A Scalable Angular Project Structure

Younes
Marmicode
Published in
3 min readMar 13, 2019

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A beautiful but yet fragile project structure

The ideal project structure is something that keeps moving.

So, a good project structure is something easy to refactor.

Few hours ago, I published this article about SCAM modules:

And this Angular schematic called @wishtack/schematics:scam:

… then the annoying side of my brain was like:

The annoying side of my brain

OK! … and now, how do you regroup related components? And how do you handle routing?

Proxy Modules

In order to regroup related components & modules, I use what I call “proxy” modules.

A proxy module is a module that doesn’t declare anything, it just exports other modules in order to regroup & expose them.

Here’s an example of a proxy module.

@NgModule({
exports: [
MatButtonModule,
ReactiveFormsModule,
MyFunkyInputModule
]
})
export class SharedFormsModule {
}

DRY

A proxy module exports all the modules it imports, so let’s not repeat ourselves.

It’s still better to avoid them though.

Rule of Thumb

  1. Let your team vote and choose a number (named X) between 3 and 7.
  2. Now, you can’t have more than X components or X imports per module.
  3. You can vote again…

View Modules

One of the most confusing things I noticed when meeting new Angular apps is that it’s hard to tell which modules are Routed Modules and which are not.

To avoid this issue, I recommend dedicating a directory called views to Routed Modules which we will call View Modules and view components following the rules below:

  • Outside from View Modules (modules inside the views directory), no other module is defining any routes.
  • View components (components inside the views directory) are the only components allowed to read params & query params from the activated route.
  • View Modules shouldn’t export anything.

Example

  • views/app-routing.module.ts :
  • views/sandwich/sandwich-views.module.ts :

You should end up with a project structure that should look something like this.

app/
sandwich/
sandwich-catalog/
sandwich-catalog.component.ts|html
sandwich-form/
sandwich-form.component.ts|html
sandwich-picture/
sandwich-picture.component.ts|html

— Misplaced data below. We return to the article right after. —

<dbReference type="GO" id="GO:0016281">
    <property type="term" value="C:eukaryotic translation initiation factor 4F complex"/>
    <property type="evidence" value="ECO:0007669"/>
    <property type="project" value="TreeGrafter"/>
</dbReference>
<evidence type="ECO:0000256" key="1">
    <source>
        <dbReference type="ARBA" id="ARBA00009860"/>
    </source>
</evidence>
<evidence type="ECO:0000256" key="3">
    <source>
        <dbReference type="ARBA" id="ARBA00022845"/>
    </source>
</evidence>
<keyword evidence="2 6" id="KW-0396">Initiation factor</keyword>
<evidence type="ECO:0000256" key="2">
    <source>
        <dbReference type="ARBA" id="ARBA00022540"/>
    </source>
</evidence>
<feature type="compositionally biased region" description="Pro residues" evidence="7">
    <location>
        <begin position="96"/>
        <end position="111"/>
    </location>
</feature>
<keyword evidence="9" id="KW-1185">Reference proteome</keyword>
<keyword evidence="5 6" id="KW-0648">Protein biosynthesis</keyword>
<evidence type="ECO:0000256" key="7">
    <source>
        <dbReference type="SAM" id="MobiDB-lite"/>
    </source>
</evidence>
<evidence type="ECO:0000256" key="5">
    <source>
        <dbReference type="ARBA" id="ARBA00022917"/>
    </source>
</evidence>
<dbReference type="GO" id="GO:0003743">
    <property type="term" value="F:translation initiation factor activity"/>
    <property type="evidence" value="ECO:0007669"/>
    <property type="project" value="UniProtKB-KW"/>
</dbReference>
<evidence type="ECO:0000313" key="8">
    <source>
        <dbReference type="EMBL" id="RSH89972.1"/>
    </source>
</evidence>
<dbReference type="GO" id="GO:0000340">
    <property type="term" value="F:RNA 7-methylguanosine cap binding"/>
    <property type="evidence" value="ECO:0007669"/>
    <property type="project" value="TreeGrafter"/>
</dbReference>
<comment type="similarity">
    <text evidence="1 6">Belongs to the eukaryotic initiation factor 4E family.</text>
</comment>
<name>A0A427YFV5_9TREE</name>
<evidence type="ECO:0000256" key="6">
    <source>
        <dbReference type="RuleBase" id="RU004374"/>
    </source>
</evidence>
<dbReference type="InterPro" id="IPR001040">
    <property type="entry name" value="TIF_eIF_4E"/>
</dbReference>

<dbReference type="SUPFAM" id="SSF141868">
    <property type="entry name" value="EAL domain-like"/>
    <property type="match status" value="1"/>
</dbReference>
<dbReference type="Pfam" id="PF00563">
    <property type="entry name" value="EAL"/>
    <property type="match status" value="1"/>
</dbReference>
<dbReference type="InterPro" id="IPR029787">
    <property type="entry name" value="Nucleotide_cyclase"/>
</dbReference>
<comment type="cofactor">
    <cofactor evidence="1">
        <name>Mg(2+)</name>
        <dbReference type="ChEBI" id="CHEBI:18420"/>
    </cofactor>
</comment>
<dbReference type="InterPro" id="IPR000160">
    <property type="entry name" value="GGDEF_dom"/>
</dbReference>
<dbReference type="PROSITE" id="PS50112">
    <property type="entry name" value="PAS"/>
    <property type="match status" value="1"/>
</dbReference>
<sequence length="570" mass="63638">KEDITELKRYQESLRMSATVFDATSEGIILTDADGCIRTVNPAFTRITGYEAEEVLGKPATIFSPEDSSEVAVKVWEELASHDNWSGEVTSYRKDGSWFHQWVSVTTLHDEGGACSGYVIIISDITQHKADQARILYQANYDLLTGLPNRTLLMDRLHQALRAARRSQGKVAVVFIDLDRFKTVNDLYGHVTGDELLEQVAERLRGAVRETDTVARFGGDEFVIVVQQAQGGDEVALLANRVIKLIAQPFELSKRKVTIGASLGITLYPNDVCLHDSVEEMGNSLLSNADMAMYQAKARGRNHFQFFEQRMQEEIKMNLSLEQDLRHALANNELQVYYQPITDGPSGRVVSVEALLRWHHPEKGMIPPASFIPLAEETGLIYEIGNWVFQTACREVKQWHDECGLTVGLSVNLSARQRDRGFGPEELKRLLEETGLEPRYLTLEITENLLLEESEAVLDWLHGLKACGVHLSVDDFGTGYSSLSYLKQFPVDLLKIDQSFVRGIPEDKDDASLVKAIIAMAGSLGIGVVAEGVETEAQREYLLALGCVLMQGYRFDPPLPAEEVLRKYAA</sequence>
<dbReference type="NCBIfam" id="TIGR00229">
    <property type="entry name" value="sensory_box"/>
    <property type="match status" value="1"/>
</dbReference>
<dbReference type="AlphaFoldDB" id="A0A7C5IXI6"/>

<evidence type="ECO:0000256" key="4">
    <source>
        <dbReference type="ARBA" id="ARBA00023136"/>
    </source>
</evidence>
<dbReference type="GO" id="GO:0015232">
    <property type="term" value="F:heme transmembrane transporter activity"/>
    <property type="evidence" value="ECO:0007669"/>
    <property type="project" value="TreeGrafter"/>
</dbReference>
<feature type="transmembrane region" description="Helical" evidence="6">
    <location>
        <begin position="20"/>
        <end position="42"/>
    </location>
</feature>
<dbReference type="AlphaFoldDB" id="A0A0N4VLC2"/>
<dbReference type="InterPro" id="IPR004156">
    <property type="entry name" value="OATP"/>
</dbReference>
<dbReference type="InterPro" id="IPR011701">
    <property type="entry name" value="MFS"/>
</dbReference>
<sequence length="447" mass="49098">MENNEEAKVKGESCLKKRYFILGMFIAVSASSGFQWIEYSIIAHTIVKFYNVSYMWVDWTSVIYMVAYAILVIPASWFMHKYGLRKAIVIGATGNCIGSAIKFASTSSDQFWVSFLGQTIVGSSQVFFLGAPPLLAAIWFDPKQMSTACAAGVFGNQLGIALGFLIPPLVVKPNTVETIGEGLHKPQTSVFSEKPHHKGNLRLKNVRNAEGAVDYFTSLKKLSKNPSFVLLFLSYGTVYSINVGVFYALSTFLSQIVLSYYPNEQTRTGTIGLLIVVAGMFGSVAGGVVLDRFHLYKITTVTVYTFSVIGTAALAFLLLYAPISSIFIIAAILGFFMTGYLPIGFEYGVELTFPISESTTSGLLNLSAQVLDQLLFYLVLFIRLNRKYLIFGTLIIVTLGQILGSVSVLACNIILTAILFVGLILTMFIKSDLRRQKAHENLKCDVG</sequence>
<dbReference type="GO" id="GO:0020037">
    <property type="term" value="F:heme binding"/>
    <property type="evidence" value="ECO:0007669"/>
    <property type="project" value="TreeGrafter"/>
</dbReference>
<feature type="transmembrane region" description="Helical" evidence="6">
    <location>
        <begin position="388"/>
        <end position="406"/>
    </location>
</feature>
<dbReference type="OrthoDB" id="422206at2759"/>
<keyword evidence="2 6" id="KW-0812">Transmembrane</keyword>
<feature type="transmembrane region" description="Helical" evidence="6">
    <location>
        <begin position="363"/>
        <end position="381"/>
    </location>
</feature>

sandwich-preview/
sandwich-preview.component.ts|html
user/
...
views/
landing-view/
landing-view.component.ts
sandwich-views/
sandwich-views.module.ts
sandwich-catalog-view/
sandwich-catalog-view.component.ts
sandwich-detail-view/
sandwich-detail-view.component.ts
sandwich-editor-view/
sandwich-editor-view.component.ts

Note that app/sandwich is not an Angular module but just a directory that regroups SCAM modules.

You can also note that LandingViewComponent which is in app/views/landing-view/landing-view.component.ts is free to use a component from a SCAM module in app/sandwich without having to refactor or load a SandwichModule that would contain all these components (and which doesn’t exist with this kind of project structure).

Key Takeaways

This project structure has three kinds of modules:

  • SCAM modules with one component per module.
  • Proxy Modules to regroup stuff. These modules don’t declare anything.
  • View Modules that handle the routing.

… and should following the rules below:

  • Avoid having more than 7 imports per module.
  • Separate view modules from the rest.
  • Outside from View Modules (modules inside the views directory), no other module is defining any routes.
  • View components (components inside the views directory) are the only components allowed to read params & query params from the activated route.
  • View Modules shouldn’t export anything.

If you want to learn more about Angular and if you can read French (or if you don’t mind using google translate meanwhile I translate the content), you can have a look at our FREE Angular Guide https://guide-angular.wishtack.io/.

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Younes
Marmicode

Google Developer Expert for Angular & Web Technologies | eXtreme Programming Coach | Tech Advisor